You may never see the world's tallest tree unless you're willing to risk doing hard time behind bars.

Despite its height, the towering tree can only be seen by traveling off the well-maintained trails. Doing so could lead to fines and possible jail time.

Where Is The World's Tallest Tree?

It will take some luck, risk and navigation skills to find the world's tallest tree.

IFLScience.com revealed the tree, which is nicknamed "Hyperion" is located deep into Redwoods National and State Park in northern California. The site claims the tree is more than 380-feet tall making it taller than the Statue of Liberty, which measures at 305 feet.

A couple tourists hiking in Redwood National Park, California
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The tree was first "discovered" in 2006.

Hyperion, which is a coast redwood, can be found along Tom McDonald Creek in the Tall Trees Grove portion of Redwood National Park. FamousRedwoods.com pinpointed the area as being about 250 miles north of San Francisco near the town of Orick.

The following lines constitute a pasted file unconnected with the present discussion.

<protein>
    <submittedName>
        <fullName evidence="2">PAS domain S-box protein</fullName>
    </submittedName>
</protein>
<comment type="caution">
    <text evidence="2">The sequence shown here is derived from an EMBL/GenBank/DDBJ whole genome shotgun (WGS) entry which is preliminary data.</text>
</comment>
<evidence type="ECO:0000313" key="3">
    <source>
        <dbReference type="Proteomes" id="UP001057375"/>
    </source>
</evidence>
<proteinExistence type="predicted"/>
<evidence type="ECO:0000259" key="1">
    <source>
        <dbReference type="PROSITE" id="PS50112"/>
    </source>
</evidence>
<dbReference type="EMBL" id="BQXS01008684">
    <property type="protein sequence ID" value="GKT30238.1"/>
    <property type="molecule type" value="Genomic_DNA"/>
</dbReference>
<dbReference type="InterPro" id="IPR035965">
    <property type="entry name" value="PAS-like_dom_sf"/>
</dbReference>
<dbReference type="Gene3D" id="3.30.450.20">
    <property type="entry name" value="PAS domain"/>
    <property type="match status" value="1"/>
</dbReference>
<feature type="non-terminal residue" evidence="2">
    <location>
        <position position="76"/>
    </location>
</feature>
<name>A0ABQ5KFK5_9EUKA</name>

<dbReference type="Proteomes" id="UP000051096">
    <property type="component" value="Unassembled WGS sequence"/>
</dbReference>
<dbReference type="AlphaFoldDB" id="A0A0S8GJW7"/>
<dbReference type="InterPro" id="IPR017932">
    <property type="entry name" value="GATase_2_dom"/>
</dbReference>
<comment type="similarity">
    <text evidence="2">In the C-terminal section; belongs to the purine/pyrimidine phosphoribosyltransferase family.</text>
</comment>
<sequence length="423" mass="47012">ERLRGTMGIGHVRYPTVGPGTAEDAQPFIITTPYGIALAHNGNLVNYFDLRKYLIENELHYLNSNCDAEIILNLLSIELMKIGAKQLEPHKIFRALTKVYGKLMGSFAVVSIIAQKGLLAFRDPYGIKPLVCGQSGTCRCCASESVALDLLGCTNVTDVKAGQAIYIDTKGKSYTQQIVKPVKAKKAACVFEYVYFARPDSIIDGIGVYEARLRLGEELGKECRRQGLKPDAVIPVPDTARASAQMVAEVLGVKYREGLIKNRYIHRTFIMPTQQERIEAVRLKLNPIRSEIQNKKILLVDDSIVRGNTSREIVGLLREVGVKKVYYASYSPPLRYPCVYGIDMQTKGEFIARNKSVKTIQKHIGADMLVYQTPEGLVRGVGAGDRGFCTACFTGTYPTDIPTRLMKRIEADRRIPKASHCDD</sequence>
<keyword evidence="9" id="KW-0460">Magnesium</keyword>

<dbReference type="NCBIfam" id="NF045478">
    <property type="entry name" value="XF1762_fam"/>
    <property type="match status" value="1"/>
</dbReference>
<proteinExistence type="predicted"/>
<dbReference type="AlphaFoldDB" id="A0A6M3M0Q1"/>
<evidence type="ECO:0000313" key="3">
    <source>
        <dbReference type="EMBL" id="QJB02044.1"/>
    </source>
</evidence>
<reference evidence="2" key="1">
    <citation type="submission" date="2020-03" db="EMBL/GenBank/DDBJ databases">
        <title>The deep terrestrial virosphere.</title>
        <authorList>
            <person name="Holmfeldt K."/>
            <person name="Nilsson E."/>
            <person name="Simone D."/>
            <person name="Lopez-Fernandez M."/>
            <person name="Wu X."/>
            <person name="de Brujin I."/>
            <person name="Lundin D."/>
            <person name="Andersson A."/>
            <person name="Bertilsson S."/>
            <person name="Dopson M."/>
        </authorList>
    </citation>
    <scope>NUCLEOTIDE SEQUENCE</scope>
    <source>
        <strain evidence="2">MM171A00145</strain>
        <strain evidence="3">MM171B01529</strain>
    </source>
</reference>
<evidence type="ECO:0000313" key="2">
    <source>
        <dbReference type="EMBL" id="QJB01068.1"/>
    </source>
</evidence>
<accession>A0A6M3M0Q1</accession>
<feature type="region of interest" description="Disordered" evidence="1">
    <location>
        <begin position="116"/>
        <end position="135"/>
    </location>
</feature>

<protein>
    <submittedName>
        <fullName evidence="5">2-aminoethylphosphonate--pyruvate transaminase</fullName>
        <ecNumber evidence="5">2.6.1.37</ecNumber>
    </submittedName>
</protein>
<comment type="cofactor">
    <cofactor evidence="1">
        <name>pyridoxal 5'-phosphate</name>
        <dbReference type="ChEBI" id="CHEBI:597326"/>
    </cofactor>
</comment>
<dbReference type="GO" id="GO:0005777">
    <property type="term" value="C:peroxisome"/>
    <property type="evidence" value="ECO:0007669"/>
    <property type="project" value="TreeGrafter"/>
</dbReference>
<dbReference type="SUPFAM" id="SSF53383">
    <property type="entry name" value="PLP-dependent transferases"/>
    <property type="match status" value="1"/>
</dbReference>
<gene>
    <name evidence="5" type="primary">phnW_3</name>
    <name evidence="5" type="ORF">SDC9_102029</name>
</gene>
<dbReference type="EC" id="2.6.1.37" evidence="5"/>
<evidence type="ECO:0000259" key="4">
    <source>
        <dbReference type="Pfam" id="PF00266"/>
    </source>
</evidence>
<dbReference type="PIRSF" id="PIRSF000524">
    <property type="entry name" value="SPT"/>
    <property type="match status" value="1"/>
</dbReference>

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In fact, Hyperion is so deep in the thick woods "there are no direct easy walking trails" to get there.

Now, If you're thinking "I've got a machete and know my way around the woods," I'm sorry to say you'll still encounter trouble on your journey.

Why It Is Illegal To Hike To The World's Largest Tree

Unfortunately, other hikers and adventurers have ruined our chances of safely trekking to see Hyperion.

Sequoias And Coastal Redwoods Appear To Flourish Despite Climate Change
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According to a report from the New York Times, the National Park Service shutdown the area after discovering "garbage and human waste" left behind by those who visited the tree. If you get caught at the tree, you could face six months in jail and a $5,000 fine.

"We are encouraging visitors not to seek out Hyperion, and we continue to ask people not to create social trails anywhere in the redwoods," the National Park Service tells visitors on its website.

In addition to Hyperion, climbing any tree in Redwood National Park is prohibited without a permit issued by the National Park Service.

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Gallery Credit: Hannah Lang

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